The Delta Riggs: Indie Escapism
Photography: Ady Neshoda | @adyneshoda
Rhece Anthony sat down with The Delta Riggs after their show at Manning Bar on 22 February to talk the pros and cons of technology, being on the road, and their new album. Gig photography by Ady Neshoda.
“We’re an escapism band.
People listen to us to either trip out or get away. But we want to walk that line where we’re still saying something about the climate we live in, without jamming shit down people’s throats.”
This is the take of Elliot Hammond, lead vocals for The Delta Riggs, about the band’s upcoming full-length album. Set to be released later this year, he says it’s their best yet, and one that, “I think our fans have wanted for a while.”
Having finished three back-to-back shows towards the end of January, the Melbourne four-piece played Manning Bar Friday 22 February for the middle leg of their east coast tour, supported by stellar performances from Eliza & The Delusionals, Bec Sandridge, and Tiny Little Houses.
First appearing on the scene with Hex.Lover.Killer in 2013, The Delta Riggs were acclaimed for their gritty indie rock. But it wasn’t until Dipz Zebazios the year after that came into the sunny, tongue-in-cheek psychedelia that made them festival line-up favourites.
With Hammond’s eccentric vocal performances and colourful musicianship from his band-mates, the band toured prolifically and saw audiences from Splendour at the Grass and Groovin the Moo, to the Culture Collide and CMJ festivals in the USA.
2016’s Active Galactic shed the guitar centred psych-rock of their early albums. Instead, their third full-length featured glitzy synthesizers and earworm hooks, and was home to their biggest single yet, ‘Baddest Motherfucker in the Beehive’.
The two tracks currently out from the new record, ‘Fake That’ and ‘Out of Place’, suggest the new aesthetic is here to stay, though the band has never sounded as tight and as sure of themselves.
“We’re more focused on song-writing, as opposed to trying to impress each other in the studio,” says Hammond.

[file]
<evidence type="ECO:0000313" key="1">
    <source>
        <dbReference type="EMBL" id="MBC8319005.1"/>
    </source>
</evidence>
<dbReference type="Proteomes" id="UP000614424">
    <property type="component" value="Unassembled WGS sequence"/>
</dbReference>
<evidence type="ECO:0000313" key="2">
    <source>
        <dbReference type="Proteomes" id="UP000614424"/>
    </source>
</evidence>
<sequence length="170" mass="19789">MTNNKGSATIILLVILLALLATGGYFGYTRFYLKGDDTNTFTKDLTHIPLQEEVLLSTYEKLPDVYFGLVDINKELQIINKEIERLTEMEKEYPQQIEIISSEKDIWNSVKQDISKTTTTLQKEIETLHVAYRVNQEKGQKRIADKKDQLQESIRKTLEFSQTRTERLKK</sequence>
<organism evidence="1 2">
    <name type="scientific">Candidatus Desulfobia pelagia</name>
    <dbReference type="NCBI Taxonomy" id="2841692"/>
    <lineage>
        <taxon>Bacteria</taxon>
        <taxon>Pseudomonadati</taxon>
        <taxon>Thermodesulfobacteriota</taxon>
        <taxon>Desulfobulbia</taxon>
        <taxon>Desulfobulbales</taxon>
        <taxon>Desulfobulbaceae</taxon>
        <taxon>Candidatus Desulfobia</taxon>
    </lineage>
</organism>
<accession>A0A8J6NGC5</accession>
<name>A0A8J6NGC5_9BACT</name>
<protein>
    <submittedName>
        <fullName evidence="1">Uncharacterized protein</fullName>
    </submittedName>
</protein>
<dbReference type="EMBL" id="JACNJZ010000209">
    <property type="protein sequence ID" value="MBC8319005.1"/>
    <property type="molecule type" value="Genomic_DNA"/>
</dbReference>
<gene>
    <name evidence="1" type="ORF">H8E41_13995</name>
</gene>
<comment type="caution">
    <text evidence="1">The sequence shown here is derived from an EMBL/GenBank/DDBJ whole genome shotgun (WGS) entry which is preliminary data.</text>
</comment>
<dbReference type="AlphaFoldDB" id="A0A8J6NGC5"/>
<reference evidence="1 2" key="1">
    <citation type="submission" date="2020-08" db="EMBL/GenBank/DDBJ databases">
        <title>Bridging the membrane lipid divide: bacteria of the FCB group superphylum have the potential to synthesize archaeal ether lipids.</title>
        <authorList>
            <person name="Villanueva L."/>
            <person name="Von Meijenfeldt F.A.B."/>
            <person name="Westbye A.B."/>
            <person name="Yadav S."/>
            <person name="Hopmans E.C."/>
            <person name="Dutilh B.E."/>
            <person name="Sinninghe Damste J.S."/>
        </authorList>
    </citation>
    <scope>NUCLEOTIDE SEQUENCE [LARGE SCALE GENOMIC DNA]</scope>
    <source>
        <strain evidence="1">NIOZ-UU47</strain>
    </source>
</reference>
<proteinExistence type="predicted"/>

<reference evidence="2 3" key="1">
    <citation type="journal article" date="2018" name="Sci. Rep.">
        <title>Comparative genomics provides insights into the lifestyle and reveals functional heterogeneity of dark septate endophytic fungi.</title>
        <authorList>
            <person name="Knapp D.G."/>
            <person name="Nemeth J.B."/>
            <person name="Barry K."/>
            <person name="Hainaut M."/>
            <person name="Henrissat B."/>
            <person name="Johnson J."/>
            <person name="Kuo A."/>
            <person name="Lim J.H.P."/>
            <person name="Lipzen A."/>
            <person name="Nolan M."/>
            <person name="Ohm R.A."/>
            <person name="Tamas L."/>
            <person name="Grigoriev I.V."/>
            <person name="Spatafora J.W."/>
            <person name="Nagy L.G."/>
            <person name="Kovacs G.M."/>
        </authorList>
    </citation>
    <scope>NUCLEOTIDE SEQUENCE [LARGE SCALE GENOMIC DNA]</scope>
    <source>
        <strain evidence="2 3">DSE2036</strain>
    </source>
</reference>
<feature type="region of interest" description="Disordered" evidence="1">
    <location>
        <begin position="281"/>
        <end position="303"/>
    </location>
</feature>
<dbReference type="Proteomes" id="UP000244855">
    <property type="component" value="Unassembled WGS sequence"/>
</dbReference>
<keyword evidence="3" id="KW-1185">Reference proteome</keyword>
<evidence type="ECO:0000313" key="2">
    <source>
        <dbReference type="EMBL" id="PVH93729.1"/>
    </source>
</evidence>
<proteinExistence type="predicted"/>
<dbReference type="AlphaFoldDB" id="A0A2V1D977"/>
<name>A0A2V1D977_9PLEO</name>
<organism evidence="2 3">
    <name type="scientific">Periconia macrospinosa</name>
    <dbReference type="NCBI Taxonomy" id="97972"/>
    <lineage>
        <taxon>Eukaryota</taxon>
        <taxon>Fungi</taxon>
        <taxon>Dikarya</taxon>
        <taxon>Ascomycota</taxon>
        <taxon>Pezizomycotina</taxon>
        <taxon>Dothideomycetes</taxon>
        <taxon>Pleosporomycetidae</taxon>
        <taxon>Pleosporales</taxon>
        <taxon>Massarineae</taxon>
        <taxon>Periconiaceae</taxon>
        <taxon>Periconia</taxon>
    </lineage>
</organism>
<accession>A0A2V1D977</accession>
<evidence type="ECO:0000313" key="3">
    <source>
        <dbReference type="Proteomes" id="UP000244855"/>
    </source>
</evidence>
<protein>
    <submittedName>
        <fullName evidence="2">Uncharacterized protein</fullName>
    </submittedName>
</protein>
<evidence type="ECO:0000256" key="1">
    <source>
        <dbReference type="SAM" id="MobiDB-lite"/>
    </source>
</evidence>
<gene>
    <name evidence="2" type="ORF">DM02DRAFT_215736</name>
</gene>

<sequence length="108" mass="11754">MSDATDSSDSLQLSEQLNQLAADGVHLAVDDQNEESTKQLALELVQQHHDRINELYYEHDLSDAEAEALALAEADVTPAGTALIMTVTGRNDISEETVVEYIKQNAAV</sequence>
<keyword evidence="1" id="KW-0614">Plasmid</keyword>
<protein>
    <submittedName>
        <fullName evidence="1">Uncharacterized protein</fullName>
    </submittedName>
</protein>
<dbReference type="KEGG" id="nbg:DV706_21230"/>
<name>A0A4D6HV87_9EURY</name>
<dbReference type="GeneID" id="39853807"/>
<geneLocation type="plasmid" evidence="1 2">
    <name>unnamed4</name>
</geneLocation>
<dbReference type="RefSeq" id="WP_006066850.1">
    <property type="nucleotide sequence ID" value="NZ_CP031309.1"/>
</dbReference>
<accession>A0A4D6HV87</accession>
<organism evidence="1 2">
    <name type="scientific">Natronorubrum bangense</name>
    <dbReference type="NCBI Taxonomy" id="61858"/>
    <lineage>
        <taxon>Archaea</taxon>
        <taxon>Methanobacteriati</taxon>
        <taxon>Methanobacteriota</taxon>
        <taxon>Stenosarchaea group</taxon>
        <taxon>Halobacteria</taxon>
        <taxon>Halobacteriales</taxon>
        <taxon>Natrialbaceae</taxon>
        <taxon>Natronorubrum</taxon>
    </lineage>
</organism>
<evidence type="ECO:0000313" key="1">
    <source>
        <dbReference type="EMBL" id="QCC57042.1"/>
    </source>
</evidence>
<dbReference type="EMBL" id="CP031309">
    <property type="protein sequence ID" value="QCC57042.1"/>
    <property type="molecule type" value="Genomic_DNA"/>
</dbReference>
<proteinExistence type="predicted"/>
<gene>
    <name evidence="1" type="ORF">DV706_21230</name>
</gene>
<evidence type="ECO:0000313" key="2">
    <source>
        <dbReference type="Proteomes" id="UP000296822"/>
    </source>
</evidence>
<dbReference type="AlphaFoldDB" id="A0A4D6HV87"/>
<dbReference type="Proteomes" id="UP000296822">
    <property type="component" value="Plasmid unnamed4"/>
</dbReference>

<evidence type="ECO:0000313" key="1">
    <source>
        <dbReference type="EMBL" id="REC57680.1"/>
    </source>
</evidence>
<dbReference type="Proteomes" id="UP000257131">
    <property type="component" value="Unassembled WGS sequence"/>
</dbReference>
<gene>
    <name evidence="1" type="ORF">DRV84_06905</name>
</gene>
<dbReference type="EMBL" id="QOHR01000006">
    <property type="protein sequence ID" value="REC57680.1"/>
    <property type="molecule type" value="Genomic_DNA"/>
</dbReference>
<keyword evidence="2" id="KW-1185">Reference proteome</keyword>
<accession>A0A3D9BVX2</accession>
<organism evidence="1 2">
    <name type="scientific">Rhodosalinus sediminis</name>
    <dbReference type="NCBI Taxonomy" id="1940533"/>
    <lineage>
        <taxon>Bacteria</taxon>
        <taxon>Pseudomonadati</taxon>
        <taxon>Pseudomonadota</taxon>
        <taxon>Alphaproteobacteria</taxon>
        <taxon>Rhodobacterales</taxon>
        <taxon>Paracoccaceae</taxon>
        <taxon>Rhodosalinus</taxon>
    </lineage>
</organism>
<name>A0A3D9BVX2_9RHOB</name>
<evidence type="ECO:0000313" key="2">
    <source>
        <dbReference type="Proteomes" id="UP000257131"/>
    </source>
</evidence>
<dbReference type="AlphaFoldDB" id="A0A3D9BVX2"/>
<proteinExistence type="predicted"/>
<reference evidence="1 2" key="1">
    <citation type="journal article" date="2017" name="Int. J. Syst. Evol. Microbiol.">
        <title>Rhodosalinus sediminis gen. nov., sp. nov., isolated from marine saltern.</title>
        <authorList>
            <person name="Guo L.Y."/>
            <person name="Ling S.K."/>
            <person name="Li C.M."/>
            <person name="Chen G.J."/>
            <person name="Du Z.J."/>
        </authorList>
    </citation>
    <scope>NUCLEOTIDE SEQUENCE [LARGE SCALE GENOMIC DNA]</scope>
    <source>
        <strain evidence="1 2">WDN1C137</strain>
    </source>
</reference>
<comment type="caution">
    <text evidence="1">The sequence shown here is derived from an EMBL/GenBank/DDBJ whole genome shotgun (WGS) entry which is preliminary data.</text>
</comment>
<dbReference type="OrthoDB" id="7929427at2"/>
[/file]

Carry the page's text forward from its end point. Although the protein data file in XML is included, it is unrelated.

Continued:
“I think because now we’ve had a few albums’ worth of experience, of putting together a record, it’s a more listenable body of songs. You could put it on at a house-party. But you could also sit and listen to it with headphones on.”
Having spent the time since Active Galactic playing across Australia and the USA, Hammond says The Delta Riggs have let the experiences of touring shape their new music.
“Being in such a transient nature when touring, you only really have a moment in time with people, whether its backstage after a show or when you run in to them at the bar.
“A big inspiration for us is going on the road, and the people you meet.”
Also influencing the album is a concern, or more so an observation, of the role technology and social media play in our lives.
“The record is about the pressures of modern-day problems, the speed that technology is taking us. There’s these pressures that maybe even five years ago weren’t as relevant. It’s the kind of situation where if you don’t roll with it you kind of get left behind,” says Hammond.
“It’s not all negative, there’s a lot of positives to having this technology accessible. But people don’t always really use it to its advantage, or for the right reasons.”
The Delta Riggs entered the stage at Manning Bar passing a bottle of Jameson and lobbing an inflatable flamingo into the crowd. They delivered a set-list of the group’s biggest tracks, like ‘Street Signs and Break Lights’ and ‘Supersonic Causality’, with a reinvented pop glamour, and also gave fans a taste of the new album.
Hammond, sporting a Jagger-esque swag and a glam-rock stage presence, interspersed mic-stand theatrics with harmonica and tambourine, and on occasion swapped onto the keyboard or drumkit for a performance.
Finishing the set with their new song ‘Fake That’, The Delta Riggs closed off a night of noteworthy stage lighting, an undeniable punk rock energy, and a line-up of some of the best indie music in Australia right now.